In 2020, Congress passed a law called the “Copyright Alternative in Small-Claims Enforcement Act of 2020,” known as the “CASE Act.” The CASE Act mandated the formation of the Copyright Claims Board (“CCB”), a tribunal operating through the U.S. Copyright Office instead of the federal judicial branch, for the purpose of deciding “small claims” copyright infringement actions via a quicker, less expensive process—that is, without all of the procedural requirements of a normal federal court case. Damages are capped at $30,000 for CCB cases.
This page is for UNT faculty, staff, students, and scholars who might one day find themselves in receipt of a notice that a CCB action has been filed against them.
Please note that the U.S. Copyright Office is still creating the rules that implement this new law, so the information on this page may evolve.
A genuine CCB case notice will include a docket number and other information yet to be determined. The notice will have a link to the CCB website, where you can enter the docket number on your notice, view information about the particular claim against you, and take various actions.
A claim filed against you in the CCB means that a purported copyright owner is asserting that you have infringed their copyright through something you have uploaded, reproduced, published, created, distributed, performed, or displayed.
The notice you receive signifies that the claimant has alleged copyright infringement, but the notice does not mean you have actually infringed or that the CCB will ultimately determine you have infringed.
Indeed, there are many reasons why your use of a copyrighted work may not be an infringement. For instance, there are key exceptions to copyright law that support teaching, scholarship, and research—most notably, fair use. These exceptions provide complete defenses to claims of infringement or, in some instances, permit a significant reduction of damages. Further, not everything is actually protected by copyright. Claimants may believe they hold copyright in materials that are not subject to copyright (e.g., because the materials reflect only facts or ideas) or are no longer protected by copyright (e.g., because the copyright in the materials has expired). Claimants may also believe that they hold copyright to materials for which copyright is actually held by a third party.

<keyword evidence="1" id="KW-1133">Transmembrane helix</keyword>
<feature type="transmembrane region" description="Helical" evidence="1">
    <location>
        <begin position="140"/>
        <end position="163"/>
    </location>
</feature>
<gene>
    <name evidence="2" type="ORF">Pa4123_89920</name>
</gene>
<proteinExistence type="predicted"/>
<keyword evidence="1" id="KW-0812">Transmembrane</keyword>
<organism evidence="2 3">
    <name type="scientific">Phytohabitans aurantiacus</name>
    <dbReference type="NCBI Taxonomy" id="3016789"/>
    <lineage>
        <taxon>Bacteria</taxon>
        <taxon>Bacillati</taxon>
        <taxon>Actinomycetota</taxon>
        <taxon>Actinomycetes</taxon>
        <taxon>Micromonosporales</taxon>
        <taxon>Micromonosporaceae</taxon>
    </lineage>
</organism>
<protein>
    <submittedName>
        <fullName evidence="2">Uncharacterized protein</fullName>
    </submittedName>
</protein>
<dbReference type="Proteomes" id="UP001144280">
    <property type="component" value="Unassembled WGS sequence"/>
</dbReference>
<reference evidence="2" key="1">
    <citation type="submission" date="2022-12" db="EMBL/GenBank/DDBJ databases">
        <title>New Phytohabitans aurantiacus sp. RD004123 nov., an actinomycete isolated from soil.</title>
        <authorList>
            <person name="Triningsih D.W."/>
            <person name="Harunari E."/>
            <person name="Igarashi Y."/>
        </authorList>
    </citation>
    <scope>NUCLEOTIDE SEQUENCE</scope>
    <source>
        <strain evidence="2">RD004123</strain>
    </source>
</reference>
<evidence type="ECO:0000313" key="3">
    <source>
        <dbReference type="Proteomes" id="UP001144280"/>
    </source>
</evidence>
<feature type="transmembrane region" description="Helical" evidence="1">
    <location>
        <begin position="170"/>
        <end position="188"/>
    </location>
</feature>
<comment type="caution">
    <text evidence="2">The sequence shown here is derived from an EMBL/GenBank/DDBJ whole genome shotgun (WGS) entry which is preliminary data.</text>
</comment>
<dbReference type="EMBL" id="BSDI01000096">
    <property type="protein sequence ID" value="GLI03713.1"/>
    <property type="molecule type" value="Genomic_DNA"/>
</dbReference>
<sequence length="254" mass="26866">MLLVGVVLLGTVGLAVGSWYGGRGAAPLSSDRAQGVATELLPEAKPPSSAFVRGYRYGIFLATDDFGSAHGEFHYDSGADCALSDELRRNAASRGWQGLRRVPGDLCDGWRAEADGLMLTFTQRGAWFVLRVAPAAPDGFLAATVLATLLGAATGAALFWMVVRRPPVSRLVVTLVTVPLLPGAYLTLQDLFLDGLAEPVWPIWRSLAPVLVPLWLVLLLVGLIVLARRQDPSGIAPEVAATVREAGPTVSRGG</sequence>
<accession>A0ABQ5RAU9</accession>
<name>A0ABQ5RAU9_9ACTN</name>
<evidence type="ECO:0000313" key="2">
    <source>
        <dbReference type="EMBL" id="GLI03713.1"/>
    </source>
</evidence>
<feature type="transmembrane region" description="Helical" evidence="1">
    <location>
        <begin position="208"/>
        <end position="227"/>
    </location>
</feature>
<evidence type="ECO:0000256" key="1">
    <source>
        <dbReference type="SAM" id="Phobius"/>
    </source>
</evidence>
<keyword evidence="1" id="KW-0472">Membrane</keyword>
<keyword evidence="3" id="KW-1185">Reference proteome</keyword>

If you believe one of these situations applies to you—that is, that your use of the material is protected by an exception or that the allegations in the claim are not valid—you may wish to dispute the claim or opt out of the CCB proceeding entirely. We recommend you seek legal counsel as soon as possible after receipt of a CCB case notice.
If you’re a UNT student employee, staff, or faculty member, and the claim is related to work performed in your capacity as a UNT employee, contact the Office of General Counsel of the UNT System promptly.
If the notice is not related to what you do at UNT, consider seeking legal counsel.
For legal advice, consider the following options:
The UNT Libraries Copyright Advisory Services can also answer questions about how the law works, but cannot dispense legal advice to you. You can contact us with questions at email@example.com.
The CCB provides additional information on their Frequently Asked Questions page.
The CASE Act Toolkit is provided by the Association of Research Libraries and describes what the law is and how campuses can prepare for upcoming regulations.
This guide to copyright “small claims” is a derivative of Copyright “Small Claims” by UC Berkeley Library, used under a Creative Commons Attribution-Noncommercial 4.0 International License.